Brewers looking at Estrada, Gorzelanny to fill rotation
AUG 19, 2013 9:05a ET
One important area still needing evaluation is the starting rotation, as general manager Doug Melvin has a few important decisions to make before next season. Because Kyle Lohse, Yovani Gallardo and Wily Peralta are all but certain to take up three of the five spots next year, the Brewers will have just two holes to fill.
The two arms the Brewers plan to give the longest look are right-hander Marco Estrada and left-hander Tom Gorzelanny, and the two veterans may prevent a younger pitcher from getting a September call-up.
That may come as a surprise to some who believe the Brewers have enough of a track record on Estrada and Gorzelanny to know what they are going to get out of them and starts should go to young arms like Tyler Thornburg, Johnny Hellweg or Jimmy Nelson.
"Estrada we need to see," Roenicke said. "We liked him last year, but for whatever reason, things changed this year, so we don't know what we have in Estrada.
"That's why I think it's important this last part to see if we have the pitcher we had last year that we really liked, or what do we have this year?"
After posting a 5-7 record with a 3.64 ERA in 23 starts last season, Estrada has a 4.71 ERA in 14 starts this year. Hamstring and back injuries kept him out for most of June and July, hurting his chances to establish himself as a big-league starter.
He's viewing the final part of the season as an audition, the same way Roenicke is viewing Gorzelanny's final two months.
Gorzelanny has spent the majority of his nine-year career bouncing between the rotation and the bullpen, but he's always posted better numbers in a relief role. In 119 career starts, Gorzleanny is 37-45 with a 4.54 ERA, while having a 3.11 ERA in 114 relief appearances.
Though he has a 2.40 ERA in 32 games out of the bullpen and a 3.40 ERA in eight starts this season, the Brewers feel Gorzelanny has turned a corner in his career and want to see how he finishes the season as a starter. He's under contract for next season, so the Brewers would like to figure out his future role so he can have the offseason to prepare.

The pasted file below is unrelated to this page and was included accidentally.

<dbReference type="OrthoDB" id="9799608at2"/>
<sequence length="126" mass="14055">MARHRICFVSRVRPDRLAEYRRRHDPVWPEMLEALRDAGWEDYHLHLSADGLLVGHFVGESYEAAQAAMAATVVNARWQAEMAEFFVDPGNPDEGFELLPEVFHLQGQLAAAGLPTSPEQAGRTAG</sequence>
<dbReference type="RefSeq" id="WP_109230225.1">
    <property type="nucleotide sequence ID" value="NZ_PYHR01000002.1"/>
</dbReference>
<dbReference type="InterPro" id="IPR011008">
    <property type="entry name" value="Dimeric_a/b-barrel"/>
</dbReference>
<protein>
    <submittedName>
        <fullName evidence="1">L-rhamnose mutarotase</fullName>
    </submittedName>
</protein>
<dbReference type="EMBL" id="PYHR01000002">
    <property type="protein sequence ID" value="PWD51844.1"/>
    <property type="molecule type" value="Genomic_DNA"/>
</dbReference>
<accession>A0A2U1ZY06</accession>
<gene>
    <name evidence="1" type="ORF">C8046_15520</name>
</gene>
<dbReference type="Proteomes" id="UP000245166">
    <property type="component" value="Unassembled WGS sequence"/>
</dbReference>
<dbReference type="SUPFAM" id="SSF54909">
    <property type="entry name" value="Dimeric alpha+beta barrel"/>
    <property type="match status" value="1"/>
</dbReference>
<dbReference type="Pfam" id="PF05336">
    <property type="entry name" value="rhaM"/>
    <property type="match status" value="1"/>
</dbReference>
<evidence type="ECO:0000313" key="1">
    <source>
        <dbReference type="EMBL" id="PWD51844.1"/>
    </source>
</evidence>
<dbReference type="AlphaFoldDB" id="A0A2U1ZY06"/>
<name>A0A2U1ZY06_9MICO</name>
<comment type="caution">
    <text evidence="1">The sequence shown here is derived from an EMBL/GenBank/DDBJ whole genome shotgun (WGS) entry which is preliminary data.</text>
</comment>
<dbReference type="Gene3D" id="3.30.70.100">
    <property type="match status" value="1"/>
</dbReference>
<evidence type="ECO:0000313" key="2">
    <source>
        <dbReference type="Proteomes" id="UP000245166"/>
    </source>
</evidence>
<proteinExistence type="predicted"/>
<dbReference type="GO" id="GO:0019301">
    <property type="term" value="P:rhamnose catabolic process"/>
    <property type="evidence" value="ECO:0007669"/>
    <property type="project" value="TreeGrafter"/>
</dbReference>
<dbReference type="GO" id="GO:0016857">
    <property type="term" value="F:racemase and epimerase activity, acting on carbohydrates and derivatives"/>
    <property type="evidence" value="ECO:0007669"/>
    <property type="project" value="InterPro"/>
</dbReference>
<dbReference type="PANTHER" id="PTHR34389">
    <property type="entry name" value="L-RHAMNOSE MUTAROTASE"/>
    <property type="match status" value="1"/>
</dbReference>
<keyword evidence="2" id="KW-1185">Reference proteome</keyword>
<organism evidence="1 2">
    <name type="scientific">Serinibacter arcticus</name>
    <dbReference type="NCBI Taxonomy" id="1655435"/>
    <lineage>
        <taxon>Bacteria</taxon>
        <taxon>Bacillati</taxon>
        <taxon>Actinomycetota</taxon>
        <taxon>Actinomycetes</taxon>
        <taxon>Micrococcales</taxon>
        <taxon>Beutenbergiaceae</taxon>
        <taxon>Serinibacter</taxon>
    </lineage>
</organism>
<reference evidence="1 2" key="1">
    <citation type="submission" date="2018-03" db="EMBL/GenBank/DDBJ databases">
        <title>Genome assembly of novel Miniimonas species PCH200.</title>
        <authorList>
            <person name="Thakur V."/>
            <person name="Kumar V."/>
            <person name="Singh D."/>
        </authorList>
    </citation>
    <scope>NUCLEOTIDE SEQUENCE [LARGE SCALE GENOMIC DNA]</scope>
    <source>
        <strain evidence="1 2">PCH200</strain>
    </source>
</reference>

"Gorzelanny, I know with history you may look at his starts and say, 'Well, the numbers weren't that great.' But we're seeing a better pitcher than what those numbers were. We don't know if he's matured, if he as better command. I don't know what the case is. If he's going to be part of that rotation next year, we need to see him."
Like Gorzelanny, Thornburg has pitched in a variety of roles. He's made six starts and 13 relief appearances over parts of the last two seasons, pitching well in both roles.
This season, Thornburg has a 0.50 ERA in three spot starts, but he was recently moved back to the bullpen for the time being because of the crowded rotation. It appears as if long relief will be Thornburg's role for the rest of the season and could be his role next season, as well.
"Yeah, it's important to see him, but (it's up in the air) whether he ends up a starter because we need a starter or ends up in the bullpen, which, we've liked him out of the bullpen," Roenicke said. "I know he's started and had some nice games with us, but I don't think you can forget about what he did at Triple-A. That's kind of a concern there."
Thornburg was 0-9 with a 5.79 ERA in Triple-A this season and was only called up out of necessity. Though the numbers in the big leagues have been good, Roenicke would like to see him consistently pitch better before he's a mainstay in the rotation.
"The numbers have been good," Roenicke said. "You know, we look at a lot more than just numbers. We look at command, we look at what's happening out there on the field and that is hard to tell with a guy who starts 3-4 times."
Roenicke did give a strong indication that Johnny Hellweg will come up when rosters expand Sept. 1 and the Brewers will then use a six-man rotation for the final month.
Rookie right-hander Wily Peralta should have no problem finishing out the season, as he's only at 148 2/3 innings. Teams usually don't like young pitchers throwing over 20 percent more innings than they did in the previous season. If the Brewers put a similar limit on limit on Peralta, his cap would be around 210 innings, a number he shouldn't come close to.
One of the team's top prospects, Nelson has a 3.25 ERA in 135 2/3 innings between Double-A and Triple-A this season. The Brewers usually don't just call up a player just for the sake of bringing them up. If a player doesn't have a role, he won't come up, and it appears Nelson may have to wait for his first crack at the big leagues.
"Say we bring up Hellweg, we're going to a six-man rotation," Roenicke said. "If we bring up Nelson, we're going to a seven-man rotation. That doesn't work."
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